Transforming Educational Organizations
By James L. Morrison

[Note: This is a re-formatted manuscript that was originally published in On the Horizon, 1997, 5(1), 1-2. It is posted here with permission from Jossey Bass Publishers]

On the Horizon is replete with descriptions of trends and forecastable developments that are likely to affect the future of educational organizations. The emerging global economy, characterized by the increased international movement of capital, products, technology, and information, is accentuating economic competition and means that students’ knowledge and skills must meet international standards. Regional free trade will be augmented by worldwide free trade. Organizational downsizing, already common in corporations and government agencies, is spreading to colleges and universities. Computers and telecommunication systems are driving changes in how we manage educational organizations, how we teach, and how our students learn. In home schools and public classrooms, in vocational institutions and graduate and professional schools, new "informated" operations and products are challenging employers and educators.

The implications of these macroenvironmental changes are substantial. Educators need to rethink their basic assumptions about organizational structure and curricular programs. According to Terry O’Banion (1995), the existing structure and organization of most schools are inappropriate for the information age. The current educational system is time-bound by requiring credit hours, class hours, and semester courses; and efficiency-bound by credentialing students on the basis of time-in-class (so many hours per grading period) and by specifying bodies of materials. The current system is also teacher-bound, requiring instructors to be experts in rapidly expanding fields of knowledge, motivational psychologists, and gifted lecturers so that they are able to initiate, nurture, and certify learning.

O’Banion (1995) argues that to serve an information-age society, we need to transform educational organizations by requiring teachers to design and manage, not deliver, customized learning experiences that include many options, including stand-alone technology and opportunities to learn outside of school. Schools and colleges should provide road maps, optional routes, itineraries, rest stops for feedback, and access to information databases throughout the world. Postsecondary students should be allowed to enter, leave, and reenter on any day, twenty-four hours a day. Students "must be allowed to change directions, to move back and forth, to make U-turns for remediation, and to call for assistance when they hit roadblocks" (p. 2). Schools and colleges must improve their assessments of student abilities, achievements, attitudes, goals (and limitations), as well as reconceptualize their standards for entry into and exit from formal learning activities. In short, educational institutions must become self-transforming organizations to take advantage of what we know about learning and what we know about using technology to enhance learning (O’Banion, 1996).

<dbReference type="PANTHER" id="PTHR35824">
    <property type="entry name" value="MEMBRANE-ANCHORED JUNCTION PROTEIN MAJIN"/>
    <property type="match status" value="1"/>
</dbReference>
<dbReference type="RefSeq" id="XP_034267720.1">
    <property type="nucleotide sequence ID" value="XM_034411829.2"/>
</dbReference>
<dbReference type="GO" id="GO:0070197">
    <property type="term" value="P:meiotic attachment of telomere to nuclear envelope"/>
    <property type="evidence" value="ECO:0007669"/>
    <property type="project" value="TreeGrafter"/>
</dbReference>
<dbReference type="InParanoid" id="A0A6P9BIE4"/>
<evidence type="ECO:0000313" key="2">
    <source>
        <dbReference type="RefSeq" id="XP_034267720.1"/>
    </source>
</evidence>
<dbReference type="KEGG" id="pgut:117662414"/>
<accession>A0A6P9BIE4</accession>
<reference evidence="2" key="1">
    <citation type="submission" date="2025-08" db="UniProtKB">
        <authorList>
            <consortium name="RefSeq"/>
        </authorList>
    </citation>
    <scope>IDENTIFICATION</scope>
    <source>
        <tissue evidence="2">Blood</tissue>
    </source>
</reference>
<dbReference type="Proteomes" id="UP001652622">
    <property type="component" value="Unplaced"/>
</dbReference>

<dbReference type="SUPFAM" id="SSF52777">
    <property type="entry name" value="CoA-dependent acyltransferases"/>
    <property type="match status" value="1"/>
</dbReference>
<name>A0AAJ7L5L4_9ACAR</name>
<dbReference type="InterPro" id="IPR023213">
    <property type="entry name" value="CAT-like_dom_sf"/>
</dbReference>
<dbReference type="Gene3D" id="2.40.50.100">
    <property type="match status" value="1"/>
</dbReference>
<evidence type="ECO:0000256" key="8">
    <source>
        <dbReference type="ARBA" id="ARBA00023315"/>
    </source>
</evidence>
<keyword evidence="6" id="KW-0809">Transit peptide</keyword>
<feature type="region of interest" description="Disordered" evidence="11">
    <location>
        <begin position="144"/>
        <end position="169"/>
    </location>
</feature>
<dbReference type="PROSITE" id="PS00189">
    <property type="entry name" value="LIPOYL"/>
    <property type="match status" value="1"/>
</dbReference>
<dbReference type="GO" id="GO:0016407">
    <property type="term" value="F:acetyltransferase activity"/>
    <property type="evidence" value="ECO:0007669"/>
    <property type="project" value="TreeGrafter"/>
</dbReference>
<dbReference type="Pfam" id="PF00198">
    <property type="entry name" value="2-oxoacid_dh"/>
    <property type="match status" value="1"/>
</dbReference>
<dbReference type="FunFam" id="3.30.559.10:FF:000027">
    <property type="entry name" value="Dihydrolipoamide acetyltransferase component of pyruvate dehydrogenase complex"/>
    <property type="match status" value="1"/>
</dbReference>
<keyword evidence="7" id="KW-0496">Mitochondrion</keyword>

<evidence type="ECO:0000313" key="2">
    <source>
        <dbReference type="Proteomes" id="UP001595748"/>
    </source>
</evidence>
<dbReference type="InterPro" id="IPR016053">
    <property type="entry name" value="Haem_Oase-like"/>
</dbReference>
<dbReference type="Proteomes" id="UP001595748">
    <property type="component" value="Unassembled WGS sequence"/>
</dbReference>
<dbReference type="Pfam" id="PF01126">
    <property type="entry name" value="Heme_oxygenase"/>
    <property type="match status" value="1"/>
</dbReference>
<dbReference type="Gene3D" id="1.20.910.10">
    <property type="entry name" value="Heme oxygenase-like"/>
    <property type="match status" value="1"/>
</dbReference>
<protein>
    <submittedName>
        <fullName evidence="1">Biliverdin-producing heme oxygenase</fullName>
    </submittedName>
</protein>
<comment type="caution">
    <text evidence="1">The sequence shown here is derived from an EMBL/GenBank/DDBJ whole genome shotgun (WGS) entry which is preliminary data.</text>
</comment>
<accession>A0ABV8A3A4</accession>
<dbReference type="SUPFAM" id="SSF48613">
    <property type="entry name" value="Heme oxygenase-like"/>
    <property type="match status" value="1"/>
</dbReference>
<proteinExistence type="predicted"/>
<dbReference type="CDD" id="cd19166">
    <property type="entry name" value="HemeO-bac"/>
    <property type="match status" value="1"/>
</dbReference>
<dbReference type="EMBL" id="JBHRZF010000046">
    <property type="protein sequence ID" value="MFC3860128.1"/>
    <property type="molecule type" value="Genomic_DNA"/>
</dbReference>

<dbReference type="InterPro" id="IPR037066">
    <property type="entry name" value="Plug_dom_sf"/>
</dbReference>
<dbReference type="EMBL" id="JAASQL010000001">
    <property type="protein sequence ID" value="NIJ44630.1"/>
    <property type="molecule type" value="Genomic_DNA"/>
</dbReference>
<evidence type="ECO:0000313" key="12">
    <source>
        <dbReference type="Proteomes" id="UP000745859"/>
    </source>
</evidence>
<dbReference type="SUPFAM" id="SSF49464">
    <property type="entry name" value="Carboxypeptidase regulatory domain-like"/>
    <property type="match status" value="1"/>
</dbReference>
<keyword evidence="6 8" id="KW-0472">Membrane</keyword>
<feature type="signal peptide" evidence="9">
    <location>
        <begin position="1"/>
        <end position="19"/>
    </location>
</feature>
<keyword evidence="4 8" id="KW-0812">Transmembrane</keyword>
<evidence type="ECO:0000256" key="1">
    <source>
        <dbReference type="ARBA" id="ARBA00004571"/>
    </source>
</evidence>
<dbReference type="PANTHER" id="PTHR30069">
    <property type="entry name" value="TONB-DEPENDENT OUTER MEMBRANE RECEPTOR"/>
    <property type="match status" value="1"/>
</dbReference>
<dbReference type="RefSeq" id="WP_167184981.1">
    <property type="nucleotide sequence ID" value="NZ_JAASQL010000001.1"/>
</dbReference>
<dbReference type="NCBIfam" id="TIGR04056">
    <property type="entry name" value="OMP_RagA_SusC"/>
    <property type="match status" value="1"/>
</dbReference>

The Wingspread Group on Higher Education urged a redesign of our educational system to align "with the personal, civic, and workplace needs of the 21st Century" (1993, p. 19). Perelman (1993), Davis and Botkin (1994), and Snyder (1996) forecast that unless we redesign the public system, the existing system will be replaced by private sector learning organizations.

If schools and colleges need to reorient, refocus, and realign themselves to meet the challenges of the information age, the compelling question becomes: How can educational leaders change the existing culture and structure of their organization?

Transformation Tools